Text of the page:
For Objective 1, which is to understand the host interactions with the VHSV and IHNV pathogens, IHNV gene products have been cloned and expressed in fish cell-lines to determine their impact on the cellular innate immune responses. In fish cell-lines, results generally mirrored the effects of VHSV genes, with the exception of the IHNV N-gene, which had potent anti-host effects not seen in VHSV N-gene. IHNV M protein was still the most potent inhibitor of gene induction in cell-lines. To make the work more relevant to rainbow trout, research studies have transitioned to using two well-established cell-lines from rainbow trout, which are the RTG-2 (gonad) cells and RTgill-W1 cells. Results in trout cell-lines are comparable to the EPC (fathead minnow) cell-line, with some exceptions. Complementary efforts have also resulted in transition over to rainbow trout (rt) promoter constructs. Pursuing mutational studies, as a means to understand virulence in the IHNV pathogen, a series of mutations in IHNV M-gene have been constructed to mimic the D62A and E181A mutants made for VHSV M-gene. Using site directed mutagenesis, orthologous mutations (D63A, E178A and E189A) were made in a single mutation format with the IHNV M-gene. When comparing the response of different cell-lines to these mutagenesis products, the EPC cells behaved similarly to RTG-2 and RTgill-W1 cells. The D62A/E181A VHSV M-protein mutant was attenuated in all cells, suggesting that host proteins that engage mutated M-protein do so similarly in rainbow trout cells as compared to EPC cells. This is very interesting, and may provide a stronger means to identify host determinants of M-protein activity, which could enable development of attenuated therapeutics for many different fish species. As part of research efforts to develop improved viral challenge assays, a formulated dry diet was developed for juvenile lake sturgeon (Acipenser fulvescens). Given the resistance of lake sturgeon to the viral hemorrhagic septicemia virus (VHSV; a rhabdovirus) pathogen, and access to the newly formulated dry diet, this species can now be used as a negative control in viral challenge studies with other susceptible species that are also fed standardized dry diets. The use of a comparative approach, in disease challenge studies, will enable researchers to ask the question of how host (species) specificity/resistance occurs between economically important finfish species in the Great Lakes Region of the U.S. (e.g., salmonids, yellow perch and walleye). For Objective 2, which is to use genetic techniques to characterize mechanisms of Flavobacterium virulence and identify potential strategies to control bacterial disease in salmonid aquaculture, the MS-FC-4 F. columnare strain was selected as the primary pathogen model strain for studies of virulence, based on the ease with which this strain can be genetically manipulated. To facilitate work on F. columnare MS-FC-4 strain, the genome was sequenced and analyzed in year-2 and a paper was published on this topic. Further, several additional gene deletion mutations in this strain were constructed and efforts are underway to quantitatively analyze these deletion mutants. As expected, deletion of gldN, which encodes a component of the type IX secretion system (T9SS), resulted in loss of virulence. The results suggested that secreted proteins (toxic and non-toxic) are important for virulence and will impact considerations for production of vaccines as these toxins can negatively affect fish. Pursuing this idea further, Liquid Chromatography-Mass Spectroscopy (LCMS) was used to identify possible toxins that contribute to difficulties in creating a common vaccine for salmonid and non-salmonid fish species. As for secreted non-toxic proteins thought to be involved with virulence, genes encoding three secreted proteases and two secreted chondroitinases were identified and deleted. Single gene deletions had little effect on virulence against zebrafish, but a strain lacking all five of these genes exhibited greatly reduced virulence in zebrafish. Given species differences, similar studies will be conducted in rainbow trout to determine if this mutant is also deficient for virulence in a salmonid species. If it is, then efforts will focus on determining which of the five genes are most critical for virulence. If it is not deficient for virulence, additional (potential) virulence genes will be deleted to identify other critical virulence components. In this vein, another deletion mutant for sprF (a protein needed for secretion of the motility adhesin SprB to the cell surface) was constructed. This mutation nearly eliminates cell movement, and appears to result in reduced virulence on zebrafish. This deletion mutant will be tested using rainbow trout in the coming year. If either the motility deficient mutant or the mutants deficient for the enzymes listed above are avirulent for rainbow trout then we will determine if these strains can function as protective vaccines. Finally, fluorescently tagged versions of wild type and avirulent mutants of F. columnare, that have the gene encoding the green fluorescent protein inserted into the chromosome, have been constructed. These will be used to follow wild-type and avirulent mutant bacteria during infection challenge studies. Genetic studies of F. psychrophilum, the causative agent for cold-water disease in salmonids, have also been accomplished. In Year-1 a deletion mutant of F. psychrophilum THco2-90 strain (year-3 milestone), and its complemented mutant, were developed. In Year-2 these strains were analyzed for virulence to determine the importance of protein secretion in bacterial coldwater disease of rainbow trout in an injection challenge study. Whereas wild type and complemented strains were virulent for rainbow trout, the mutant was avirulent and thus failed to kill rainbow trout. These strains are being analyzed by international collaborators in France to examine the virulence of F. psychrophilum wild type and mutant cells in rainbow trout using an immersion challenge. For Objective 3, which is to measure and modulate antimicrobial peptides (AMPs) as a means to control disease in salmonids, a new family of AMPs have been identified in rainbow trout. Recently, 6 saposin-like proteins were discovered by this group. Bioinformatic analyses, using Big Data from the rainbow trout genome, have identified the chromosomal location of these genes. Structural modeling of the mature proteins show that they all contain the saposin-like tertiary fold/domain, placing them within the saposin family of proteins, specifically Nk-lysin protein sub-family. Initial transcriptomic data show that two are primarily expressed in the central nervous system and gonads, with another two being expressed in many tissues and the Nkl-like proteins being mostly expressed in immune-related tissues. To expand our understanding of how these AMPs are regulated, and verify the transcriptomic data, real-time quantitative PCR assays have been developed to measure gene expression for these AMPs in rainbow trout. Gene expression has been analyzed in tissues of Flavobacterium spp. challenged trout and in trout exposed to varying aquaculture stressors. To further study the importance and actions of these AMPs in rainbow trout, peptide cores have been designed, which are being commercially synthesized at this time. Once obtained, in vitro studies will be used to assess their bactericidal actions against two commercially-important bacterial pathogens, Flavobacterium columnare and Flavobacterium psychrophilum. Initially, collaborators have performed controlled experiments to monitor growth of F. columnare with small samples using the multi-well plate reader. While initial results results demonstrate these assays work, they do illustrate that solvent (e.g., Acetonitrile and Dimetylsulfoxide) levels must be held below 2% of the final assay volume as higher levels affect growth of the pathogen. Efforts from a previous research project (5090-31320-003-00D, Accession #0429302) have resulted in the sequencing and annotation of the yellow perch (Perca flavescens) genome. To accomplish this, genome sequencing coverage of over 79X was obtained using a long-read sequencing platform with an additional 20X coverage (a total of 99X coverage) from a short-read sequencing platform. Sequencing efforts resulted in 10,473 contigs with an N50 of 1.2M bp and a maximum contig size of 9.6M bp. Based on the raw long-read coverage of 79X, the yellow perch genome is estimated be 0.9 Gb in size and is comprised of ~ 31,500 genes. The long-read sequencing effort was polished with the 20X short-read genomic data and separate transcriptome data sets (4 separate tissue libraries) were used as evidence to validate the genome annotation. Initial analyses to assess the quality of the genome assembly, and annotation, was run via the Benchmarking Universal Single-Copy Orthologs (BUSCO) program. BUSCO analyses show that we have the following assessment results when compared with the “actinopterygii_odb9 gene set”: C:93.7%[S:86.2%,D:7.5%],F3.6%,M:2.7%,n:4584. Overall, the BUSCO results indicate a high quality genomic assembly, and annotation, for yellow perch. Gene scaffolds are being produced and the annotated genome will be mapped to these scaffolds. Once the scaffolding and annotation are complete, a novel RNA-seq data-set will be annotated to enable > 95% of reads to be mapped to a specific gene and scaffold with the aim of demonstrating the effects of gender on the immune response in this fish species.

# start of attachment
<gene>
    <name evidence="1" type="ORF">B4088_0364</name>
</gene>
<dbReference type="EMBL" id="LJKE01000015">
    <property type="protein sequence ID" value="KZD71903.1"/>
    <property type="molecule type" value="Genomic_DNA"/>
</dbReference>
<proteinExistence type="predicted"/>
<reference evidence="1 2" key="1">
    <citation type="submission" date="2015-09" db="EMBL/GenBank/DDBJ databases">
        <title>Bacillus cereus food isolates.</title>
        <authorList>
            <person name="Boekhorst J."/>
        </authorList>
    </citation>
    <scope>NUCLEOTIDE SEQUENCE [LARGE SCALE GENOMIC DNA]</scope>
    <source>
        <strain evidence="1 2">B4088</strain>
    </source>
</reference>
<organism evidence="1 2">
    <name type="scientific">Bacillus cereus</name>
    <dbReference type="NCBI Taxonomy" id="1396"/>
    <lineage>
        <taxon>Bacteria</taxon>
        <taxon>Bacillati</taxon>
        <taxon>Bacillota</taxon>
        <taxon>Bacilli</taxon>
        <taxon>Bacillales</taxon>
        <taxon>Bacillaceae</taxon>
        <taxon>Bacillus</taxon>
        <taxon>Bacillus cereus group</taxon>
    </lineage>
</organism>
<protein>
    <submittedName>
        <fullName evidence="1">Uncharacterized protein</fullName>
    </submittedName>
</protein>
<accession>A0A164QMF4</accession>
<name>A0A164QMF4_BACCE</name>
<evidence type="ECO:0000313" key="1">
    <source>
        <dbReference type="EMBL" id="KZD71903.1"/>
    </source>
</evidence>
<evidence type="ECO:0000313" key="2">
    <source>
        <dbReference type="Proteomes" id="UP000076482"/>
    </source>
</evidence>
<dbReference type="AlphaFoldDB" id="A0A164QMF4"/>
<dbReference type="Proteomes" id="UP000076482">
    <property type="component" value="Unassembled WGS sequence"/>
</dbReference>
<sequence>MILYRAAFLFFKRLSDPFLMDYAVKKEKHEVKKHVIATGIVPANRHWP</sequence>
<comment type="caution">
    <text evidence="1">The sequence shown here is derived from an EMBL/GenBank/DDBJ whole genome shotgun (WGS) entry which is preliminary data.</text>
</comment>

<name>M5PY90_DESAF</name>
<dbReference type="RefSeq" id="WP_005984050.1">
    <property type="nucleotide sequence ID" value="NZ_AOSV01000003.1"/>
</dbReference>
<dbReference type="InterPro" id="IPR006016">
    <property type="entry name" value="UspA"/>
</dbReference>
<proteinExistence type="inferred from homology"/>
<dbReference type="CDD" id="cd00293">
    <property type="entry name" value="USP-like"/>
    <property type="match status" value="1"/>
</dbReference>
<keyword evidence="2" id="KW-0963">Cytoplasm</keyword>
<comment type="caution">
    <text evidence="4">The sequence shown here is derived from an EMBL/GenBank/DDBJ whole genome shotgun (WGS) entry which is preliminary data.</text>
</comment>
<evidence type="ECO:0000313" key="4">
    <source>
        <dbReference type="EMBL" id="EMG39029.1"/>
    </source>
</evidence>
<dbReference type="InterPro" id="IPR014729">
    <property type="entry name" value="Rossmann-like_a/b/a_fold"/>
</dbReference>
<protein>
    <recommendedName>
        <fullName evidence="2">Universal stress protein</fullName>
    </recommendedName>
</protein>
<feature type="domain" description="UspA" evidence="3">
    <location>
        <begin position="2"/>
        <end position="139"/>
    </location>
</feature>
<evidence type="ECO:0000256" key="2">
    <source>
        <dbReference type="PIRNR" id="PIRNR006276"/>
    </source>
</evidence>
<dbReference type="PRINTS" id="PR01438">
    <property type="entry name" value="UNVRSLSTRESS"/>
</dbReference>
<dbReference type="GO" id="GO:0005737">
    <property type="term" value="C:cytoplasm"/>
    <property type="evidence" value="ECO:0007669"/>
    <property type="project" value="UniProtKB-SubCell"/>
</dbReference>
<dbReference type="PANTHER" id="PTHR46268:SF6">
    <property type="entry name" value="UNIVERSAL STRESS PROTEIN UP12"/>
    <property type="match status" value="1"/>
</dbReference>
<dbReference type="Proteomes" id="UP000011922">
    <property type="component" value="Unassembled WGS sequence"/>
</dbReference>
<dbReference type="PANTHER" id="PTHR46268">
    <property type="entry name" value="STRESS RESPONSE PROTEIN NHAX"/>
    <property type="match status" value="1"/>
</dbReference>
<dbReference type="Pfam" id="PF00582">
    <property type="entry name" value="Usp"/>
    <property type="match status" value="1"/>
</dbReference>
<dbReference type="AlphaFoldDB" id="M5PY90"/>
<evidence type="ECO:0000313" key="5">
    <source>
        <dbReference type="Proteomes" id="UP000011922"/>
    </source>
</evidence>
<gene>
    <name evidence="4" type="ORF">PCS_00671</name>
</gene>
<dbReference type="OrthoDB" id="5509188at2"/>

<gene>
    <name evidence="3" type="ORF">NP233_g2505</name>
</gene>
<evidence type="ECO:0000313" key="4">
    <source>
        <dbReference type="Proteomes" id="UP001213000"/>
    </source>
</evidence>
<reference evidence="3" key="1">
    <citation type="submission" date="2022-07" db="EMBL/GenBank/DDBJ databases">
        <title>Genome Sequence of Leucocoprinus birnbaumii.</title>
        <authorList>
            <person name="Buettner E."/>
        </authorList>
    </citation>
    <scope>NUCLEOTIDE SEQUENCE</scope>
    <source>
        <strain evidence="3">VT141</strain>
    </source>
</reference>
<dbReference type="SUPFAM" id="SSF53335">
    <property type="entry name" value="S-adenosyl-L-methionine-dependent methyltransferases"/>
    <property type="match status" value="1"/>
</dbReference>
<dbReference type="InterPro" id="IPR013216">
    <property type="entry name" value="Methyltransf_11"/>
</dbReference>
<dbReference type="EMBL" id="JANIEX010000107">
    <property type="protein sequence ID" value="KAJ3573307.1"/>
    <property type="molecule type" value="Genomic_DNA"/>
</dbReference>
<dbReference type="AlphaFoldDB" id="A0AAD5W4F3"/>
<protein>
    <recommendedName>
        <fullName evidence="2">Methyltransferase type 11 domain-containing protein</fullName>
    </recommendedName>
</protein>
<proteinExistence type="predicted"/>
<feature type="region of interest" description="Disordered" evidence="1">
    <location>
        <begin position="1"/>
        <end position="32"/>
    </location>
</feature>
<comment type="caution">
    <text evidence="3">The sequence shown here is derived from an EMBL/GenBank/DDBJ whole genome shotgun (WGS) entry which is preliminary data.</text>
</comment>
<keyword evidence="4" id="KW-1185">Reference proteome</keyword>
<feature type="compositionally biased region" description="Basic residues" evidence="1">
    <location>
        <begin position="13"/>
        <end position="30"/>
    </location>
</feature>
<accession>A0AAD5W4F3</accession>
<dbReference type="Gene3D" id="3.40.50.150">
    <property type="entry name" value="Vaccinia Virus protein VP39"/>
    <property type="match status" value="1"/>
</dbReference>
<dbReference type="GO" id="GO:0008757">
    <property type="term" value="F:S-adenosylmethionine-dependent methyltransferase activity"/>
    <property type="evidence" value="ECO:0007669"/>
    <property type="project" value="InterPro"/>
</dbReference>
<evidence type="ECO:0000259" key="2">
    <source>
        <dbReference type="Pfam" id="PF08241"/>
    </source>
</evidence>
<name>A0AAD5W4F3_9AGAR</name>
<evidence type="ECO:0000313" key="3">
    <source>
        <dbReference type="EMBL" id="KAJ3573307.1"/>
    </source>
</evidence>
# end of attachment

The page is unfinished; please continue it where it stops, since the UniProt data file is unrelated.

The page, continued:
1. A new, formulated, dry diet improves growth in juvenile lake sturgeon. Sturgeon products (flesh and roe) are among the highest value commodities in global aquaculture. In the Midwest U.S., lake sturgeon (Acipenser fulvescens) are also a highly priced foof fish. However, our understanding of the necessary feeding rates, and access to formulated diets, is limited for this species. Such limitations currently result in feed waste and increased costs to producers. The primary aims of this work were to 1) develop a newly formulated dry diet for juvenile lake sturgeon, and 2) identify and compare optimal feeding rates of juvenile sturgeon fed the newly formulated dry diet against sturgeon fed a commercial semi-moist diet and live feeds (blood worms). ARS scientists in Milwaukee, Wisconsin in collaboration with researchers at the University of Wisconsin-Milwaukee showed that juvenile sturgeon fed the commercial semi-moist and the newly formulated dry diet grew faster than those fish fed the traditional live feeds. The optimal feeding rate was determined to be ~7.0% of body weight per day for juvenile (< 8 grams body weight) sturgeon. The use of a formulated dry diet, with an accurate feeding rate, will reduce waste, improve production efficiency and save aquaculture producers money.